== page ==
G C Lichtenberg: “It is as if our languages were confounded: when we want a thought, they bring us a word; when we ask for a word, they give us a dash; and when we expect a dash, there comes a piece of bawdy.”

W H Auden: "But in my arms till break of day / Let the living creature lie. / Mortal, guilty, but to me/ The entirely beautiful."

Will Self: “To attempt to write seriously is always, I feel, to fail – the disjunction between my beautifully sonorous, accurate and painfully affecting mental content, and the leaden, halting sentences on the page always seems a dreadful falling short. It is this failure – a ceaseless threnody keening through the writing mind – that dominates my working life, just as an overweening sense of not having loved with enough depth or recklessness or tenderness dominates my personal one.”

John Gray: "Unlike Schopenhauer, who lamented the human lot, Leopardi believed that the best response to life is laughter. What fascinated Schopenhauer, along with many later writers, was Leopardi’s insistence that illusion is necessary to human happiness."

Art Spiegelman: "You know words in a way are hitting you on the left side of your brain, music and visual arts hit on the right side of the brain, so the idea is to pummel you, to send you from left brain to right brain and back until you're as unbalanced as I am."

विलास सारंग: "संदर्भ कुठलेही असोत, संस्कृत, इंग्रजी, बुद्धिवादी, तांत्रिक, इतिहासाचे, खगोलशास्त्राचे, आधुनिक पदार्थविज्ञानाचे, शिवकालीन व पेशवाईतील बखरीचे, अगणित ज्ञानक्षेत्रांचे, अशा वैविध्यपूर्ण ज्ञानावर लेखन- विशेषत: कवितालेखन- उभं राहत."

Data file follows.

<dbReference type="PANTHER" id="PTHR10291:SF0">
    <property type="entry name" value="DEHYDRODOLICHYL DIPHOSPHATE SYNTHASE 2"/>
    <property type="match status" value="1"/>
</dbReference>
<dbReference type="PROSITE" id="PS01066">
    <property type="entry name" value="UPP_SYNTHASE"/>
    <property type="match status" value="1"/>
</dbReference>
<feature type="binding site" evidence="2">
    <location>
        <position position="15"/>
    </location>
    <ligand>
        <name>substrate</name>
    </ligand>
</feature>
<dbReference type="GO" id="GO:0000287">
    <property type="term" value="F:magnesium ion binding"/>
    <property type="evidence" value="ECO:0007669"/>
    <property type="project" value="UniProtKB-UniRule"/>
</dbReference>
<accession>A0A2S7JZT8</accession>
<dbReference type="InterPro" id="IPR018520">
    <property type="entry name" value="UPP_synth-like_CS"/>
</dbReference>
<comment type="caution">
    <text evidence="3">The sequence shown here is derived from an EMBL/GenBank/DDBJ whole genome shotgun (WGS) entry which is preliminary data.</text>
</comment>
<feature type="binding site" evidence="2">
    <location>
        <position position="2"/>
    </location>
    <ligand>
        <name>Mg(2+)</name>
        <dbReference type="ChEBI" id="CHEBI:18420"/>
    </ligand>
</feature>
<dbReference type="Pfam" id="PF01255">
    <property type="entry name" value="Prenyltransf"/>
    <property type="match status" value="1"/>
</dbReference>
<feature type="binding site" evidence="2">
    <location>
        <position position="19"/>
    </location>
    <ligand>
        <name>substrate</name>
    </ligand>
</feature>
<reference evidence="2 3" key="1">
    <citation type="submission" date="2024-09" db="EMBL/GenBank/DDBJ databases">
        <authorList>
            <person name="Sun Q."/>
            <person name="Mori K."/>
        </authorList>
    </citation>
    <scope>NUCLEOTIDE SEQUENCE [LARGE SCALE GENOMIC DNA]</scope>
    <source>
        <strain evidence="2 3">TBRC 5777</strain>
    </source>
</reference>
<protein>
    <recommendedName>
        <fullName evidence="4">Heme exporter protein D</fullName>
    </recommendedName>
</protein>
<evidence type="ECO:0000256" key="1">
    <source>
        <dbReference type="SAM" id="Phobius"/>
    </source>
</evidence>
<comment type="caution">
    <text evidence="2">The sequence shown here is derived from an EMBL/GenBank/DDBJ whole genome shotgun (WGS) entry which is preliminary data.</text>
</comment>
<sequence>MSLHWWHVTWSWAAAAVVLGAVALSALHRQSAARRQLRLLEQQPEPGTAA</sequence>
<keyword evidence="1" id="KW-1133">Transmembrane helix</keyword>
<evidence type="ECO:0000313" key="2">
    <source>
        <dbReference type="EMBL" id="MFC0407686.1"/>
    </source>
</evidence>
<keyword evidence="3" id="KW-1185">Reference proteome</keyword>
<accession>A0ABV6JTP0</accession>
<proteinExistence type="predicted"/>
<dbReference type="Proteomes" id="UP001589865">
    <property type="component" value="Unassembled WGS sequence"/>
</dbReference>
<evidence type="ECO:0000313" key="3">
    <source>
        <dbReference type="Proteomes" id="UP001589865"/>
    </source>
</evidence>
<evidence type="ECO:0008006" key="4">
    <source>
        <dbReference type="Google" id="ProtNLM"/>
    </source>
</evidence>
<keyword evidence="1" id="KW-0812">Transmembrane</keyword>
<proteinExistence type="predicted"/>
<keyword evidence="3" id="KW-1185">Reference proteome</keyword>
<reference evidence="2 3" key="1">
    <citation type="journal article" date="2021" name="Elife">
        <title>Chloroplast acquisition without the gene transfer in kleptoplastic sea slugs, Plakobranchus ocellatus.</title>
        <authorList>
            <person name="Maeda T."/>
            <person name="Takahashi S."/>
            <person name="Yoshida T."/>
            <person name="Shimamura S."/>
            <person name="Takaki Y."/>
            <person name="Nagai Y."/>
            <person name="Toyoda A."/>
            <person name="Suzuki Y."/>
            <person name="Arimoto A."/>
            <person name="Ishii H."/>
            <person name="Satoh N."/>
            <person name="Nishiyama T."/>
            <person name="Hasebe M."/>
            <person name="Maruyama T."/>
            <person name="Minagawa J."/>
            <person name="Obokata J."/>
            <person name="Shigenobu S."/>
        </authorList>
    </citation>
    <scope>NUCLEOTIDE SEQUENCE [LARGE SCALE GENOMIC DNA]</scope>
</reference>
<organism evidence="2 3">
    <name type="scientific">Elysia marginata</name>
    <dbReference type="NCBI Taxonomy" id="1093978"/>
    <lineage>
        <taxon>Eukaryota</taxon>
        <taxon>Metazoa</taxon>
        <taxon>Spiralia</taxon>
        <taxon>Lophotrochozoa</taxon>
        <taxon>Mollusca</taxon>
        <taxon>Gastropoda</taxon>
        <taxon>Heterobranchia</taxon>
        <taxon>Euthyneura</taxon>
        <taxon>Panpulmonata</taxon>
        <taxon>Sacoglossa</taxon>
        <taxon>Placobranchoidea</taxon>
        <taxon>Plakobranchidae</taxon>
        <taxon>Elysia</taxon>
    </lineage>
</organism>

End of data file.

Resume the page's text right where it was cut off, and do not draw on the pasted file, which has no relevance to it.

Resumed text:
Friday, October 10, 2008

Have Signposts of the World Changed? Paul Theroux and Maurice Isserman Think So.

My favourite book “The Great Railway Bazaar” has been rewritten.

“…Thirty-three years and 40-odd books later, Theroux — ‘twice as old as the person who had ridden those trains’ — set off again, travelling in his own footsteps to see how much he and the world had changed…

Theroux’s idea, as before, is to cross eastern Europe, India and Asia, but he faces deviations from the original route. When he last passed through Iran, portraits of the Shah 15 times life-size dominated station walls; now he is refused a visa. Afghanistan is a no-go area. Sri Lanka’s Tamil Tigers create difficulties. Plane-hops and buses are unavoidable…

The world has boiled and resettled since that first journey. The Soviet Union has collapsed, China risen. India is IT- affluent and optimistic, but the population explosion defeats Theroux: just too many people. He flees. ”

(Spectator, Lee Langley, 10th September 2008)

Paul Theroux’s verdict: ‘Only the old can really see how badly the world is aging and all that we’ve lost.’

Maurice Isserman (NYT, August 10, 2008) informs how much we have lost. Reading it was devastating.

WILCO VAN ROOIJEN, a Dutch mountain climber, managed to survive the debacle this week that took the lives of 11 others in Pakistan on K2, the world’s second-highest peak. Describing the chaotic events that ensued when a pinnacle of ice collapsed and swept away fixed ropes that climbers from several expeditions high on the mountain had counted on to aid their descent from the summit, Mr. van Rooijen lamented: “Everybody was fighting for himself, and I still do not understand why everybody were leaving each other.”

Himalayan mountaineering is an inherently dangerous pastime, and climbers are always at risk from the unexpected. But mountaineering has become more dangerous in recent decades as the traditional expeditionary culture of the early- and mid-20th century, which had emphasized mutual responsibility and common endeavor, gave way to an ethos stressing individualism and self-preservation.
The contrast between the two eras is vividly illustrated by the experience of an earlier expedition that ran into peril on K2…

“We entered the mountains as strangers, but we left as brothers.” Today in contrast, as was evident last week on K2, climbers enter the mountains as strangers and tend to leave the same way.”


Artist: Alan Dunn The New Yorker 15 June 1957